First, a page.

In One Chart: Here’s what gold does when the U.S. government goes on a borrowing binge

In One Chart

Data and trend support bullish call on gold as asset class: deGraaf


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The U.S. government is going on a borrowing binge, with the fiscal deficit set to hit $4 trillion this year in the wake of the COVID-19 pandemic. If history is a guide, that should be a positive for gold, a closely followed Wall Street chart watcher noted Thursday.

“What thrives in massive upside changes to Treasury debt outstanding? Gold of course,” wrote Jeff deGraaf, founder of Renaissance Macro, in a note featuring the chart below:


Renaissance Macro

DeGraaf said a rise in outstanding debt issuance year-over-year tracks very closely to forward returns for gold. The chart shows the average six-month forward return for gold when year-over-year growth in debt issuance hits the 90th percentile is 13%, with the yellow metal rising 79% of the time, or in 39 out of 43 instances, going back to 1984.

“It’s about pace and level, and last time we saw something similar was during the aftermath of 2009 which gave us two solid years of gold performance before the contraction of 2010 portended correctly the cyclical peak,” he wrote.

June gold
GC00,
+2.38%

rose $37.30, or 2.2%, to settle at $1,725.80 an ounce, erasing a weekly loss even as stocks and the U.S. dollar gained ground. Gold futures hit a more-than-seven-year high just shy of $1,790 an ounce in early April, retracing somewhat as stocks bounced back from their late-February and March plunge. Gold futures remain up more than 13% year to date, while the popular SPDR Gold Trust ETF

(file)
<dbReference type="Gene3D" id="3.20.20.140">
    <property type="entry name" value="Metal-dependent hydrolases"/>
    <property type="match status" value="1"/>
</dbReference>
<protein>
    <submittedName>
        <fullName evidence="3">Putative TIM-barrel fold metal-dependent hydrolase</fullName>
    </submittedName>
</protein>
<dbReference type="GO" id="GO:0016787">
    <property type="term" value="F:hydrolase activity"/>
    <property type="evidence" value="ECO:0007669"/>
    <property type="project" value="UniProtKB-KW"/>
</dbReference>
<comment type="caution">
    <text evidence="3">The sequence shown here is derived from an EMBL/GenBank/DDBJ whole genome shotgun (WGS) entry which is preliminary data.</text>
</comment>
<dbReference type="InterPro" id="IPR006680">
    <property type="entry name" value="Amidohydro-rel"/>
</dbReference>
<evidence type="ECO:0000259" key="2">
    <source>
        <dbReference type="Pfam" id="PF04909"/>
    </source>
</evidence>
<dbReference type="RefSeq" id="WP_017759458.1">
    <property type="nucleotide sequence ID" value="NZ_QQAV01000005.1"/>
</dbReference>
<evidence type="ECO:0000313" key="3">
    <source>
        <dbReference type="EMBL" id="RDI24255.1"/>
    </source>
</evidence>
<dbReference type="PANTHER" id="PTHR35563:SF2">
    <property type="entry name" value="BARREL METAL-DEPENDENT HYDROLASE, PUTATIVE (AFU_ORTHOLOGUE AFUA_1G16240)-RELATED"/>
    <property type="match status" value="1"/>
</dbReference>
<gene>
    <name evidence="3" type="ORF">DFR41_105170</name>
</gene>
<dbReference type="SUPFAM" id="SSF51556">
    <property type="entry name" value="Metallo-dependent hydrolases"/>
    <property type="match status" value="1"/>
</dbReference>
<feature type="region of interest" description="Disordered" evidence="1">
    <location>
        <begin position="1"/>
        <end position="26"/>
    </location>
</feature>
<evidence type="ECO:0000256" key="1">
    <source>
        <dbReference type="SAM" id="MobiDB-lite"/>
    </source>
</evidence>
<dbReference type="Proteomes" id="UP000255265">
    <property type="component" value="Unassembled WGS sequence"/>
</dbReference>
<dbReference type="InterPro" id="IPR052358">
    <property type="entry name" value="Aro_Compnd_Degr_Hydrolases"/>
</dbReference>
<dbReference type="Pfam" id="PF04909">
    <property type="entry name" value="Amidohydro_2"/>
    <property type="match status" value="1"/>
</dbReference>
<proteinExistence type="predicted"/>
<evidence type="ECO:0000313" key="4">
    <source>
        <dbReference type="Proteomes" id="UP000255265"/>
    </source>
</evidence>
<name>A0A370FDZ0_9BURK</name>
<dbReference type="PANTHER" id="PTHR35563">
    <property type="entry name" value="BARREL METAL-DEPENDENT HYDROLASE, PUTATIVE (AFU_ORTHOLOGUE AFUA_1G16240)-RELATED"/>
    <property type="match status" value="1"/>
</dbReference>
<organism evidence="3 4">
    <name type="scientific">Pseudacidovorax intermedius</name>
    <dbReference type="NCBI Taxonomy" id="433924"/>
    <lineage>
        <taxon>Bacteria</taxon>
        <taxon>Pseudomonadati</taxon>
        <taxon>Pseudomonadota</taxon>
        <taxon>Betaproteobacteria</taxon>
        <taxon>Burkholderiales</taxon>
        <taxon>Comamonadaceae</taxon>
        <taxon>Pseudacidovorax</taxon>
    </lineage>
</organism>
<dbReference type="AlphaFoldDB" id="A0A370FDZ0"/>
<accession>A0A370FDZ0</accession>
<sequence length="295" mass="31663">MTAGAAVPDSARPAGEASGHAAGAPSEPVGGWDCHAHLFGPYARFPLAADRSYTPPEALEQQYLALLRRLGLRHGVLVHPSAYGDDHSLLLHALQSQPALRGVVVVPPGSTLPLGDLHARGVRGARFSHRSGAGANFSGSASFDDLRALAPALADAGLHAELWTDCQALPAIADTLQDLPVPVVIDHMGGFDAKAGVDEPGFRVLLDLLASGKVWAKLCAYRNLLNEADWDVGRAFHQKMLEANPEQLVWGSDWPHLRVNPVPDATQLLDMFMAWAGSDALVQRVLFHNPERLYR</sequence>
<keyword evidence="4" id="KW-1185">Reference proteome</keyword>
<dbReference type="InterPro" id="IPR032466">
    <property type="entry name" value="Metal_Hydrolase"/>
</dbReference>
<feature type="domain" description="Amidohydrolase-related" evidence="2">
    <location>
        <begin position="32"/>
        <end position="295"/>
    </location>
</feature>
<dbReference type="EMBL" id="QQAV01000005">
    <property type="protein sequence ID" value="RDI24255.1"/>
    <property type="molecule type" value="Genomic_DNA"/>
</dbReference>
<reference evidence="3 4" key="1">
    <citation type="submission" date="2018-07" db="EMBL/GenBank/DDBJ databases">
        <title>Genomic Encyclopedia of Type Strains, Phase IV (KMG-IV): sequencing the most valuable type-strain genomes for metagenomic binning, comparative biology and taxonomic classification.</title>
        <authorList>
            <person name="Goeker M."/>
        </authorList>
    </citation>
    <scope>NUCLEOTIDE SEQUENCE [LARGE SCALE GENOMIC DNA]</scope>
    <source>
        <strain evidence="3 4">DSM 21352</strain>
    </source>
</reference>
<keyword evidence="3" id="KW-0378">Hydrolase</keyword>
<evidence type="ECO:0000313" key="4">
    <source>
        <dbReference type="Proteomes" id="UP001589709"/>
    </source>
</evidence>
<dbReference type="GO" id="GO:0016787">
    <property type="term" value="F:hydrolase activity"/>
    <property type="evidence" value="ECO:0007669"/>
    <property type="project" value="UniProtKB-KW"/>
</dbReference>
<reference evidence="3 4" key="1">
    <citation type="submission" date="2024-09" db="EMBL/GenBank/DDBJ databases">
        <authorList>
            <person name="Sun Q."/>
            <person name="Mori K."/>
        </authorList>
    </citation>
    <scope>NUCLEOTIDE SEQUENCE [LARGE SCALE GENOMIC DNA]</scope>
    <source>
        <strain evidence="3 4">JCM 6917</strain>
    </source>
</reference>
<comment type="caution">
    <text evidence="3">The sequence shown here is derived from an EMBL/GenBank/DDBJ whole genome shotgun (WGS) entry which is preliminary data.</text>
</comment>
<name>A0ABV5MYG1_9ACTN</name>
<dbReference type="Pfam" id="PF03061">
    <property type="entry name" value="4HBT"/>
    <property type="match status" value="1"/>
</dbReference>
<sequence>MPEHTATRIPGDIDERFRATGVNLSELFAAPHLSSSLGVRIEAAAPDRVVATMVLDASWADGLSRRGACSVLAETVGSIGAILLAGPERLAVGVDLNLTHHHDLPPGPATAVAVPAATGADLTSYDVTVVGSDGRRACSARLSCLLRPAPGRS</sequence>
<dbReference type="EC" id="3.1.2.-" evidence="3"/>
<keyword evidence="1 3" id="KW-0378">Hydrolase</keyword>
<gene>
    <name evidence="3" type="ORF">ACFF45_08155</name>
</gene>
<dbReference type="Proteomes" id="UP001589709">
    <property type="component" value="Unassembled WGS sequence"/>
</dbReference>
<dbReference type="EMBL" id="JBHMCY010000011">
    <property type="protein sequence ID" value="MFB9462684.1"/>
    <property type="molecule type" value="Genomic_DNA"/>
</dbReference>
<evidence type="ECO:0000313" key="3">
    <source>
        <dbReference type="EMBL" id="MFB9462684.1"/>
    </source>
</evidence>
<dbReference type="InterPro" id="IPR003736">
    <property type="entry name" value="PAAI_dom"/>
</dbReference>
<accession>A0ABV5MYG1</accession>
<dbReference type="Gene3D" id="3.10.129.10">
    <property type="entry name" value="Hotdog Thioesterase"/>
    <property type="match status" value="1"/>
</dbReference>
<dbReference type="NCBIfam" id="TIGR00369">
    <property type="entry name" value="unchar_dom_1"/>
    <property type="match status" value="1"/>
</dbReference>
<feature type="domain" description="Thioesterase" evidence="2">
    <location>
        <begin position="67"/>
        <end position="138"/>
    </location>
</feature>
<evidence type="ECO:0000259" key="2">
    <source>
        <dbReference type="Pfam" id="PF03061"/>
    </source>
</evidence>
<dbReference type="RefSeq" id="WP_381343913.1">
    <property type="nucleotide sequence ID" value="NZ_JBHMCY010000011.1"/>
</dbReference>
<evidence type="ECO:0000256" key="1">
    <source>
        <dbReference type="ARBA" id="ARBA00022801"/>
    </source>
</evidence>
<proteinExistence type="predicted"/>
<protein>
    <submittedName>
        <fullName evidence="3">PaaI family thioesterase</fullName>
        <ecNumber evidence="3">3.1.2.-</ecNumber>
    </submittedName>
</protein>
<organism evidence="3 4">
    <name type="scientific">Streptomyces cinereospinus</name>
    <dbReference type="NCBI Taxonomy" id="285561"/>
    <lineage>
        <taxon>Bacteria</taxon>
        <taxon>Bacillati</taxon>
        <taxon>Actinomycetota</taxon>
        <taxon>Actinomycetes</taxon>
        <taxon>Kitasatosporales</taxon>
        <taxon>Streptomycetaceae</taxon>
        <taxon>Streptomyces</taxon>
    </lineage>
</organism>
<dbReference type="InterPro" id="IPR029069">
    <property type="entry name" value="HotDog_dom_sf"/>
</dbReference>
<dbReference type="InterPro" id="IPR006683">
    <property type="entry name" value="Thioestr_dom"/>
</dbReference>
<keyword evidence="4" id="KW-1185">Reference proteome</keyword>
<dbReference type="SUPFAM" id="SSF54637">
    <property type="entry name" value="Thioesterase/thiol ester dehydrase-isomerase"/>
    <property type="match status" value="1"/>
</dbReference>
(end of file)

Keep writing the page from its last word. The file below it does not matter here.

GLD,
+1.77%

was up around 13% so far this year.

The Dow Jones Industrial Average
DJIA,
+0.82%

was up a little more than 200 points, or 0.9% on Thursday, while the S&P 500
SPX,
+1.05%

advanced 1.3% and the Nasdaq Composite
COMP,
+1.23%

jumped 1.4% to erase its 2020 loss.

Gold can see its haven appeal diminished as stocks rise, while a stronger U.S. dollar makes commodities priced in the currency more expensive to users of other currencies.

But some analysts have argued that gold should find support even if stocks continue to push higher in a rebound from their March 23 lows as investors look for a hedge against any downside shocks in coming weeks or months as the damage from the pandemic becomes clear.

The U.S. Treasury Department earlier this week said it planned to borrow nearly $3 trillion this quarter as it moves to fund emergency programs approved by Congress to cushion the economy from the blow caused by the pandemic. That’s five times as large as the previous quarterly record set amid the 2008 financial crisis.

The deficit is on track to hit a nominal record of $3.7 trillion in fiscal 2020, according to the Congressional Budget Office, well above the previous record of $1.413 trillion seen in 2009, while the national debt is poised to soon top $25 trillion.

Read:Treasury shifts to longer-term debt offerings, including $20 billion in new 20-year bonds, to finance ballooning deficit

Much of gold’s underperformance in the 1990s came as the amount of debt outstanding grew at a relatively slow rate, predictably bottoming when debt growth rates turned negative briefly at the beginning of the 21st century as the government budget temporarily moved into surplus, deGraaf said.

“This data, and the trend, continue to support our call on gold as an asset class,” he wrote.

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